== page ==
Algos frequently are turned off en masse. This is most noticeable in the forex market when a government report is awaited. In the few seconds just before release, the machines may widen their bid/offer spreads dramatically. Some even seem to switch themselves to a latent state, creating a massive degree of either gap or volatility in the immediate few seconds post release. For example, most experts believe the May 6 flash crash was more likely the result of high-frequency algos leaving the market than pushing it.
Firing all cylinders
Many systems are programmed with 17 to 20 risk parameters to take into account the number of concurrent systems, some that will send buy-orders and some that will send sell-orders. The objective is to fire all cylinders where there is an element of trades that match each other, others that create a net-short in some markets and others that create a net-long . The algo wants to find that level where the trades create a slight movement that triggers competitors’ orders to participate in the price discovery process.
These days, high-frequency algo trading strategies also have been designed to analyze competitors’ orders to try to take advantage of either size or speed. This creates an additional element of algos feeding off each other.
The long-term effect will be a fundamental change in market structure. Unless regulatory authorities step in and somehow prevent orders designed to create the impression of activity, eventually the machines will have nothing to feed off. However, authorities do not know where to look or even what questions to ask. The elusive needle in the haystack is buried so deep within millions of lines of code that no audit trail could find it. Additionally, all notions of churning, which in regulatory terms refers to the excessive buying and selling of securities by a broker for the purpose of generating commissions, are being ignored, as is order front-running, something machines have finessed. All this is perceived as liquidity, but in reality it is a mirage. When the machine is overwhelmed, such as on May 6, 2010 when the Dow dropped 1,000 points in less than an hour, then chaos occurs.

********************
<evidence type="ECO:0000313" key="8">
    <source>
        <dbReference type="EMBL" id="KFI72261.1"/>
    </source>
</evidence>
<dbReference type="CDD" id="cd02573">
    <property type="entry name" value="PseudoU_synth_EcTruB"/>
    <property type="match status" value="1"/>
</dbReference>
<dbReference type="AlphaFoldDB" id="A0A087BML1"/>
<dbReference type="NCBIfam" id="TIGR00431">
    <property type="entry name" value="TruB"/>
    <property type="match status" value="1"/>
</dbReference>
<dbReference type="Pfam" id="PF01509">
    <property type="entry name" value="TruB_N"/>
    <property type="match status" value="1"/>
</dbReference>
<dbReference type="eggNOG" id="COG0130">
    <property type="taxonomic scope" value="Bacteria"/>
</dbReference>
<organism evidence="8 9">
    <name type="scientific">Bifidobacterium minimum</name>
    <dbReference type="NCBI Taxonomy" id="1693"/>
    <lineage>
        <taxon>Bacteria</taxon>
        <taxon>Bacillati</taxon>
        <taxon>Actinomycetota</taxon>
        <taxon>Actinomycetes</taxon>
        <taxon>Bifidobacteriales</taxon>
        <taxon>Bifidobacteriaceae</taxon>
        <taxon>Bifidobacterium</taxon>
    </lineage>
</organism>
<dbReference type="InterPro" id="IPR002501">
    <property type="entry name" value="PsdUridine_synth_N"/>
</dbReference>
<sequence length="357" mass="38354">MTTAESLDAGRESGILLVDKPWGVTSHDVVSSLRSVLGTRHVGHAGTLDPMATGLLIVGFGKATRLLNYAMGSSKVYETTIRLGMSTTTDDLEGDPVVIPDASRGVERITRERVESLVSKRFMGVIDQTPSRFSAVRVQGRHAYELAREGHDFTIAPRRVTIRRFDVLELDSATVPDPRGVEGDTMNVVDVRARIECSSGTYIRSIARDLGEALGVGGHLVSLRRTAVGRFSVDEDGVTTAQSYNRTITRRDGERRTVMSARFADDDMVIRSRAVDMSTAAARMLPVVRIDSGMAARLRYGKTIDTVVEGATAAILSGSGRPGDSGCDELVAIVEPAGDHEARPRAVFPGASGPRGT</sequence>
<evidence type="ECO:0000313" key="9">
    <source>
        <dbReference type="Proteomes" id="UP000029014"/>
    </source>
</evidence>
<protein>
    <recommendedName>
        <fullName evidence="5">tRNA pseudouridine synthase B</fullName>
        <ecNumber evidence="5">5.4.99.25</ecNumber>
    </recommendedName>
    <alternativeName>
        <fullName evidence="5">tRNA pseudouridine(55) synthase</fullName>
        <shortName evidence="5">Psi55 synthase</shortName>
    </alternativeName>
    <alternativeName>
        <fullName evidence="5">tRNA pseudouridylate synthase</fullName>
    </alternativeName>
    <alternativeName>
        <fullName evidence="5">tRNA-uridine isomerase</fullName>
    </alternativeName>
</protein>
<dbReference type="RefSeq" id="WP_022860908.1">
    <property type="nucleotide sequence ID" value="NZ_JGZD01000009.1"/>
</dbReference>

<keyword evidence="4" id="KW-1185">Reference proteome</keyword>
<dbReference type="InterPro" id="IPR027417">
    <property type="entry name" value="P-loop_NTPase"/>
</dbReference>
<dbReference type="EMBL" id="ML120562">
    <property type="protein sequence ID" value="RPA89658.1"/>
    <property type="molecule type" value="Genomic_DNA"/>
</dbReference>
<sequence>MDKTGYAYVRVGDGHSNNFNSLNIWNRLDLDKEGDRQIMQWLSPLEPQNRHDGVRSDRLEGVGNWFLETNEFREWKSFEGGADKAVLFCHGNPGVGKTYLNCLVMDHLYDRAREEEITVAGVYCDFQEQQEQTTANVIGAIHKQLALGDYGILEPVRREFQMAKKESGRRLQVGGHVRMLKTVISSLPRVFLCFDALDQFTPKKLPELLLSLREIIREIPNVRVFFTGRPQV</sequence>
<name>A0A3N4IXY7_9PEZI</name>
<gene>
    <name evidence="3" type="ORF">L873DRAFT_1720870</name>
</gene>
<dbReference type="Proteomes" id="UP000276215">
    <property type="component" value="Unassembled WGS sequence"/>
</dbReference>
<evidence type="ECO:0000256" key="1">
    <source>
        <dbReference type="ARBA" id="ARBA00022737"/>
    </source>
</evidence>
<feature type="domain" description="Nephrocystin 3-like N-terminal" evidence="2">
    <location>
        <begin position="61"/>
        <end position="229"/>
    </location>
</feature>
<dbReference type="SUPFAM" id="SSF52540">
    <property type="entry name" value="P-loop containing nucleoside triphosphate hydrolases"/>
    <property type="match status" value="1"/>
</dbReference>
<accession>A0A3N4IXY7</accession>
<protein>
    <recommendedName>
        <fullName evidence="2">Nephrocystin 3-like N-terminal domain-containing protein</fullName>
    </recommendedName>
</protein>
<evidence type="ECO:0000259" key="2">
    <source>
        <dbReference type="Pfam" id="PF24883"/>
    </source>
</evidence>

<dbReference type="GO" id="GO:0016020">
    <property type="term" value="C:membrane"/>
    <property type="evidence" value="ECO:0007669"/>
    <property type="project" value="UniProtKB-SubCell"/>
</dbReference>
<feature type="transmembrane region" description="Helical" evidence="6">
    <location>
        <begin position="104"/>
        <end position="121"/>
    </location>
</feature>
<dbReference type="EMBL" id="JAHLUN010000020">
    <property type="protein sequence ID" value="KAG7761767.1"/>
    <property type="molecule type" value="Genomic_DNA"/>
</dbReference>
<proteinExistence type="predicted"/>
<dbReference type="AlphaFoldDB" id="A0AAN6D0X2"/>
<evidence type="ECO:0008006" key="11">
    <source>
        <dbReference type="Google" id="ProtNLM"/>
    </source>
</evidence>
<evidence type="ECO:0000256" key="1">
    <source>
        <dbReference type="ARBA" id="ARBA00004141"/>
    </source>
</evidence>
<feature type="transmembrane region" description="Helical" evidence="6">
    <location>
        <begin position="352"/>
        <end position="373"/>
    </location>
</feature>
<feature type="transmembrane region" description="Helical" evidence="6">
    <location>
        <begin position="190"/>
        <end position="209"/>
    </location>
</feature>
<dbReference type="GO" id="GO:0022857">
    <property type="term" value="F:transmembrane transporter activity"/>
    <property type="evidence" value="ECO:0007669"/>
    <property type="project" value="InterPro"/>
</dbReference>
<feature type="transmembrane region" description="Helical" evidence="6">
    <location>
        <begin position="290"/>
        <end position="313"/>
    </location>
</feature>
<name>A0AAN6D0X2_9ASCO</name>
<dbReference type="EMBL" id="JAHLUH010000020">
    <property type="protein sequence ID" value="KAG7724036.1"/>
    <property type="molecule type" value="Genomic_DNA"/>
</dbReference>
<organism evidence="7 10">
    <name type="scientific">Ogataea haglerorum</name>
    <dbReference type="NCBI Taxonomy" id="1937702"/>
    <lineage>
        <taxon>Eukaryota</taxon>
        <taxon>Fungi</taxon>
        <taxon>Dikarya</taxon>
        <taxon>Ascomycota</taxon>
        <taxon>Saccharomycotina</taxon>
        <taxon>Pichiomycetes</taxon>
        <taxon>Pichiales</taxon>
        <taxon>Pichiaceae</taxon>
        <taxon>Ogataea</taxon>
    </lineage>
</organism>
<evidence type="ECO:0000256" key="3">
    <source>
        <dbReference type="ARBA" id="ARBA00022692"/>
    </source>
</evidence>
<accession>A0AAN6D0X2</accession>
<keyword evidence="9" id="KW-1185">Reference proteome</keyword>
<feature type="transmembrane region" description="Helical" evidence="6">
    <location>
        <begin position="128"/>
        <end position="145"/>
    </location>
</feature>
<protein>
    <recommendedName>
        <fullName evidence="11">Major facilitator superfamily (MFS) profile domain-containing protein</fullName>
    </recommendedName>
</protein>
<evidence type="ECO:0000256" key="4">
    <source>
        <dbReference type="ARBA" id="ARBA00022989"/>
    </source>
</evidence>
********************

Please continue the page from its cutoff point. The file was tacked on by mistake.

For retail traders, taking advantage of the algo trading landscape is a challenge. However, there is some hope. The retail traders’ objective is to align themselves with the high-frequency algo traders rather than fight them. In other words, determine when the algos are buying or selling and trade directionally with it.
This is a difficult proposition. The high-frequency algo trading systems are not designed to be directional, but like the old floor local working the bid/offer spread to its maximum advantage while nevertheless moving price up or down like a game of Chutes and Ladders. The VWAP is one of the more simplistic tools for retail traders to follow that taps into some of the order-flow peculiarities of the algo-trading phenomenon.
The VWAP, available as an indicator on nearly all major charting programs, is calculated by dividing the sum of the dollars traded (price multiplied by share volume) for every transaction by the total shares traded for the day.
The VWAP formula is below:
Pj = the price of trade j
Qj = the quantity of trade j
j = each trade taking place over the time period
“Volume alert” (below) charts the March euro FX futures on Jan. 27, 2011. The chart identifies the trading days of the major financial centers.